The underlying causes that are the fuel behind Trump and Farage are not exclusively non-economic, but deindustrialisation due to globalisation is a small part of the economic story. I have talked elsewhere about the growing divergence between the towns and the large cities since the 1980s. In the US there is the same phenomenon, but it is spoken of as a rural-urban divide. This is the result of a new source of economic dynamism in service and IT-dominated industries that is actually assisted by the diversity that those in the towns and countryside find threatening.

To bring more of that wealth out of the cities requires abandoning neoliberal platitudes, and so requires radical political change. But a large part of the fuel behind the Leave vote and Farage and also Trump is not economic, but instead reflects a clash of values and culture. It has often been noted that many Leave voters have a deep nostalgia for an imagined past, coupled with a desire to bring back hanging, corporal punishment and reverse other aspects of what we call a liberal society.

Anti-liberal views may have deep psychological roots, roots that may also be linked to being attracted to authoritarian figures, which in turn goes with irritation with a pluralist democracy. If these people are calling the shots, pluralist democracy is fragile. Here the partisan press can be crucial for legitimising these authoritarian and anti-liberal views, as is appeasement by centrist and left politicians, but it would be a fantasy to believe they would go away in their absence.        

The extent of social change in the UK and elsewhere over the last 60 or more years is perhaps unprecedented. Here the left and liberal “elite”, as their enemies refer to them, have been outstandingly successful. But as James Curran argues, liberals and the left in the UK have hit strong headwinds on the question of race with, he suggests, a stubborn 25 per cent of the population expressing racist views.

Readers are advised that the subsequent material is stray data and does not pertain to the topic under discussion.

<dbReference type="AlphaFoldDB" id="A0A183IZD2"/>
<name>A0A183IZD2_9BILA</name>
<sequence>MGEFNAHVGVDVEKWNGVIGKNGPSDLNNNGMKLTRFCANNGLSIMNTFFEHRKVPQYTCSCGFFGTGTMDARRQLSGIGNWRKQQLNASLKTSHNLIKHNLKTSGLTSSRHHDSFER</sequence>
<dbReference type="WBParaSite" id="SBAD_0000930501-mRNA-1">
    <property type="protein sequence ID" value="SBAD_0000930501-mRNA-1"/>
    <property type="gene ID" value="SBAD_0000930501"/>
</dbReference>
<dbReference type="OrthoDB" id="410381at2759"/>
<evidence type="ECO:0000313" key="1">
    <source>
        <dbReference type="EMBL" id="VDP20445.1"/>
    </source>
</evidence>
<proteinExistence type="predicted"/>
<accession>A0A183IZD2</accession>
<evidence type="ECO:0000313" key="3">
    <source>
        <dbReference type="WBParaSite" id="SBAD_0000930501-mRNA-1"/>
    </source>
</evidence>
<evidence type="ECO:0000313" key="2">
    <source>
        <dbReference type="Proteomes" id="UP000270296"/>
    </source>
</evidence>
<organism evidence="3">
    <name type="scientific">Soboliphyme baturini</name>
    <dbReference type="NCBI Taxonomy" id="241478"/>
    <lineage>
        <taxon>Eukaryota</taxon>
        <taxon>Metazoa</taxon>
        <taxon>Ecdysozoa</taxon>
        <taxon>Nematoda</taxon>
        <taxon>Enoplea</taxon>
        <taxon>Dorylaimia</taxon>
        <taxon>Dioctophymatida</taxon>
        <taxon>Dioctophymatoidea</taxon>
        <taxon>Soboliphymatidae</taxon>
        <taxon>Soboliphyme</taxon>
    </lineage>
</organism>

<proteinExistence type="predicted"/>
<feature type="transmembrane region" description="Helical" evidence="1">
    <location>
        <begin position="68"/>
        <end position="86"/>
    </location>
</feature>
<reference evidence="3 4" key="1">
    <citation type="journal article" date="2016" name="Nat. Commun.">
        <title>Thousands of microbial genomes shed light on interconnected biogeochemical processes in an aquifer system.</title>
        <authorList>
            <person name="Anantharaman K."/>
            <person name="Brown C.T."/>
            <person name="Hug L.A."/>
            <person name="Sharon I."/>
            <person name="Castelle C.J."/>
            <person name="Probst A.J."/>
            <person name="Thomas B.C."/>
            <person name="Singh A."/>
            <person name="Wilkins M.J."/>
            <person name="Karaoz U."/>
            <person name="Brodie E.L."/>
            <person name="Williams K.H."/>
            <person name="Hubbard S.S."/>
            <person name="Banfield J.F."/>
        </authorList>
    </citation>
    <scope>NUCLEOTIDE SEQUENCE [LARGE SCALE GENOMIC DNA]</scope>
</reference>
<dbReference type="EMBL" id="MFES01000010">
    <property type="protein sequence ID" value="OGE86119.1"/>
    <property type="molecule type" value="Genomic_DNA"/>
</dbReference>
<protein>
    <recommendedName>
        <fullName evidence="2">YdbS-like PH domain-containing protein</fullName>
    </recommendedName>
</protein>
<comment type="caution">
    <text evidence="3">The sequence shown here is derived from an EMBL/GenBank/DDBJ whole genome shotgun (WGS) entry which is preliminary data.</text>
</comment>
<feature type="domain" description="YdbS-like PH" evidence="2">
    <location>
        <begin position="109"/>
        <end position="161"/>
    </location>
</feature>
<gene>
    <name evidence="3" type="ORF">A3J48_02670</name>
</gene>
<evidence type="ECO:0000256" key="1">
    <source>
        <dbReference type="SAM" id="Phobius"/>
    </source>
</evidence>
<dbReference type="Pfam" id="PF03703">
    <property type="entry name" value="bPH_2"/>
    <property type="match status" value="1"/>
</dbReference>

I like to stress the importance of beliefs about whether immigration causes lower real wages and puts more pressure on public services (probably not and the opposite is true, respectively), but once again this is something that influences the marginal or changeable view on immigration. There will always be a core where hostility stems from racist attitudes. Again, a two-stage approach makes sense. You focus on changeable views by providing facts and an alternative narrative, so you can elect a left-liberal government. Only then can racist views be stigmatised and income and spatial inequality reduced to help the “left behind”. We can also, as Maya Goodfellow pointed out at my book launch, start telling a more accurate history that goes beyond World War Two.  

An interesting question is how much we should worry about those still spooked by the rapid pace of social change. We know that this is concentrated among those aged over-60, but is this a cohort effect of those brought up in the repressive Fifties, who were untouched by the Sixties revolution happening in the cities, or is it some inevitable consequence of age? If it is the former, perhaps the best policy is containment until the problem goes away.

The upshot is that I don’t think liberals or the left, who are in opposition in the UK and US, need to worry too much about convincing those who go to Trump or Farage rallies. What we do need to worry about right now is that those same people have been given power with the help of appeasement by other parties and an unbalanced media. As we watch the sickening spectacle of Brexiteers choosing our next prime minister, what we want above all else is to take power away from these people. Changing minds, if it is possible, can come later.

 Simon Wren-Lewis is Emeritus Professor of Economics and Fellow of Merton College, University of Oxford. He blogs at mainlymacro.